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Perspective’s Place and Pull

By BJ Bennett
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The magic of the games we love is just how poignantly they frame what's around them.

Of all of the feelings sports can bring, perspective is without question the most powerful of all. While obvious and understood, we don't always hold tight to our priorities like we should as, through triumph and tribulation, competition can peel the proverbial foil right off of our hearts. Caught in the chase of winning and losing, we fight both reciprocation and reality in our constant pursuit of being seen on the box score's more favorable side. 

The magic of the games we love is just how poignantly they frame what's around them. On the playing field, a mere man can tower as a giant. So, on a spring afternoon, can a tiny grade-schooler battling brain cancer. There, a first pitch can bring smiles to our faces. With the world on edge, that same simple toss can bring tears to our eyes.  

At one of the nation's most cherished sporting events, the Boston Marathon, recent acts of terror stopped a nation in its tracks. Explosions near the finish line of the race unspeakably injured close to 200 people and killed three completely-innocent individuals. With two blasts, a cherished downtown area was shook into complete chaos. Runners and bystanders were battered and bloodied, with a wave of panic crashing through the streets.     

"It's almost like something you see in a movie scene," explained former New England Patriots running back Patrick Pass, a three-time Super Bowl champion in Foxboro, on the Southern Pigskin Radio Network. "You hear the word 'bomb' and you don't think it can happen in real-life events. I was just getting off the plane yesterday from my trip home. I got the breaking news across my phone screen and automatically thought maybe a generator blew or something besides a bomb."

Like the rest of the country, Pass, a Peach State native and former SEC star with the Georgia Bulldogs, scrambled to gather information as best he could.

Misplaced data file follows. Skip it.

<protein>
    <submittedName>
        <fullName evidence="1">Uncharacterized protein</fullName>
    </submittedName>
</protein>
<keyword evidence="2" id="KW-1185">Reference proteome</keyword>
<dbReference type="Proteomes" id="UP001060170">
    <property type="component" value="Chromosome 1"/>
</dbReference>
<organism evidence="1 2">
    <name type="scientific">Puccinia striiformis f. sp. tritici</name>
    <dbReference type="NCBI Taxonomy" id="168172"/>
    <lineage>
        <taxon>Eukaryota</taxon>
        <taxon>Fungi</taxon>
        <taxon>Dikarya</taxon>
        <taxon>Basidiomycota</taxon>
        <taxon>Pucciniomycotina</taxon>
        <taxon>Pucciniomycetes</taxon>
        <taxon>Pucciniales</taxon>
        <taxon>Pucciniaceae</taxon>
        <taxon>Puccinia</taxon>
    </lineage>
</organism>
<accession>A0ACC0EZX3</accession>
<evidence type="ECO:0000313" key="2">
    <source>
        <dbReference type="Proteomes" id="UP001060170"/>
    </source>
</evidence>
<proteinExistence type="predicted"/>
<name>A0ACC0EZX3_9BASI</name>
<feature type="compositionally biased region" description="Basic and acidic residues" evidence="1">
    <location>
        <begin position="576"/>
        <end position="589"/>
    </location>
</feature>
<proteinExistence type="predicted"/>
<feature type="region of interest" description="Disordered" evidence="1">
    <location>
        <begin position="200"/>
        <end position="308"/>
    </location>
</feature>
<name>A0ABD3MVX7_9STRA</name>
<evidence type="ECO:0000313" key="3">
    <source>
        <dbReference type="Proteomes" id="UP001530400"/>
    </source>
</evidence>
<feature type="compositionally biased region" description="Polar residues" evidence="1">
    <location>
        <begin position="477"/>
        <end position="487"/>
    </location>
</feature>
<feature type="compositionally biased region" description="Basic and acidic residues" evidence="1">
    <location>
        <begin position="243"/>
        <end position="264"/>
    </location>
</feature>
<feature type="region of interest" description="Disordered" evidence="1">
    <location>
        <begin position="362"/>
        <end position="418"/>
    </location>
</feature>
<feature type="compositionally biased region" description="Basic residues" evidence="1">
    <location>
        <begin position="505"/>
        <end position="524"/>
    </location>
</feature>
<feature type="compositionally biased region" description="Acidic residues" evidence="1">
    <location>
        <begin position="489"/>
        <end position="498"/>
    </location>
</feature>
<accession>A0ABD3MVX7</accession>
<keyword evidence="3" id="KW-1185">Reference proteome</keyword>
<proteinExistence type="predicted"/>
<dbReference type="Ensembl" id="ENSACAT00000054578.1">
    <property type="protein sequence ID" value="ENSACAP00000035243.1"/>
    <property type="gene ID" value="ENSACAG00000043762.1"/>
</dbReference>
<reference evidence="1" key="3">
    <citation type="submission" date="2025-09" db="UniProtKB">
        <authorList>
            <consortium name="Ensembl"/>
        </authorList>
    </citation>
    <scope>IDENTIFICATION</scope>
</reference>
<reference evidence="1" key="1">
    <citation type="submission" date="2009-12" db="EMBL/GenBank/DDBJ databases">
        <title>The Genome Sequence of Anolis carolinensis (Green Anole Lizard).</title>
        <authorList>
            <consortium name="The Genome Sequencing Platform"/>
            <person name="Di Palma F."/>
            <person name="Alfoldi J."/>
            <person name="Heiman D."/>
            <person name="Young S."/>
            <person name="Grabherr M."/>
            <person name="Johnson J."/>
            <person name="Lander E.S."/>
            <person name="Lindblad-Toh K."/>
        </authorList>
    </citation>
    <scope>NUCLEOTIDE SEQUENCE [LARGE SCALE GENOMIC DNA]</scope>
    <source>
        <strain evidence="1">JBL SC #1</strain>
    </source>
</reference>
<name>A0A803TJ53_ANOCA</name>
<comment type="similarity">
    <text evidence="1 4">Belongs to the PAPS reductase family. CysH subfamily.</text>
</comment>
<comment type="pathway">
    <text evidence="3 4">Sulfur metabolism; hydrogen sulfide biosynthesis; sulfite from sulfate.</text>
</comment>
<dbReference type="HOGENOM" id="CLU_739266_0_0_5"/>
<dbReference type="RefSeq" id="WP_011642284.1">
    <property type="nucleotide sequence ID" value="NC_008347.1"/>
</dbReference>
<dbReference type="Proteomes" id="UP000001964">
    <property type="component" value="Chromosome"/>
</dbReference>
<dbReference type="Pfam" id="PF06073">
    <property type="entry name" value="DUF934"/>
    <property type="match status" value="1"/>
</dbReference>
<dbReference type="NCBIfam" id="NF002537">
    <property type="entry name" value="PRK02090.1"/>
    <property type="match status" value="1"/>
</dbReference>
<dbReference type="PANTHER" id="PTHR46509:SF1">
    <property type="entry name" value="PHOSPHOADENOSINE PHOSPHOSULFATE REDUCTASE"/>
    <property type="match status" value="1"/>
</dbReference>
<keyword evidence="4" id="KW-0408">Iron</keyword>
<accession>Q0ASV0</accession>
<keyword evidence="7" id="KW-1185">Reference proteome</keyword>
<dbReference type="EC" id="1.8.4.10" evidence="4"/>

"It occurred to me that I had a few friends that were running in that marathon, former ex-football players that I played with in New England," he continued. "Tedy Bruschi had a team, Joe Andruzzi had a team. My thought process was just hoping that those guys were OK down there."

The events that unfolded throughout the day caused many, Pass included, to reflect on the region. Boston is a proud city, a strong city and a hub of great culture, history and tradition. Monday was "Patriot's Day" in town, a a civic holiday honoring the Battles of Lexington and Concord. The end of a special three-day weekend, the famed Boston Red Sox even oblige, usually first-pitching mid-morning.

"Those people there love their sports. They love their teams, their hockey, their baseball, the Patriots," Pass detailed. "Right where that bomb went off, that area is well-known for great Italian food and shopping malls. It's right in the middle of where everyone goes on a beautiful Saturday or Sunday afternoon, families go out to shop and eat. They just enjoy the scene because it's a special, historic city."

It's currently a city rattled, though poised to persevere. Thousands were heroic examples of that persistence after the attacks, pushing through fear and physical harm to do all they could to help a fallen neighbor. Those efforts were not just the best of a city and a country, but the best of humanity. It's a setting, in horrific circumstances, we've seen before. 

Monday brought those memories back. 

"I remember in 2001, getting ready to go to practice. I remember the news flash coming across the screen about the plane running into the World Trade Center," Pass recalled. "I wondered what possibly could have gone wrong with the plane for that to happen? The word 'terrorism' didn't even come to my mind at that time until I got to the facility. Coach Belichik called us into the room and he explained the situation. At that moment, it didn't really dawn on us until that second plane flew into the trade center. We realized something bad was happening that we could not comprehend."

In the aftermath of that unfathomable tragedy, Americans turned to each other for guidance. To a lesser extent, but important in their own rite, we turned to sports. We limped forward, using our favorite teams as a very real crutch aiding our recovery. 

"For the NFL to cancel the entire week of football for that weekend was something that I think we all needed. But, at the same time, I think having those games put a lot of people's minds at ease," Pass remembered of 2001. "I know that a lot of people use sports to get over a long day of stress and I think that is exactly what the Bostonians are going to do. I think they are going to use sports to try to get over the tragic events that happened."

The city of Boston was blindsided, knocked to the ground. As remarkably-resilient people get back to their feet, a nation waits with open arms. 

"We will get through this process and we will heal. My heart goes out to that eight year old boy who was there with his parents and just happened to fall victim to this cowardly act. I'm still in shock and in tears. We will bounce back and we will get back on top."

In times like these, a simple game, winning and losing, sure seems trite. By giving us all time to enjoy what really doesn't matter, however, sports can be a fitting reminder of exactly what does.

BJ Bennett - B.J. Bennett is's founder and publisher. He is the co-host of "Three & Out" with Kevin Thomas and Ben Troupe on the "Southern Pigskin Radio Network". Email: / Twitter: @BJBennettSports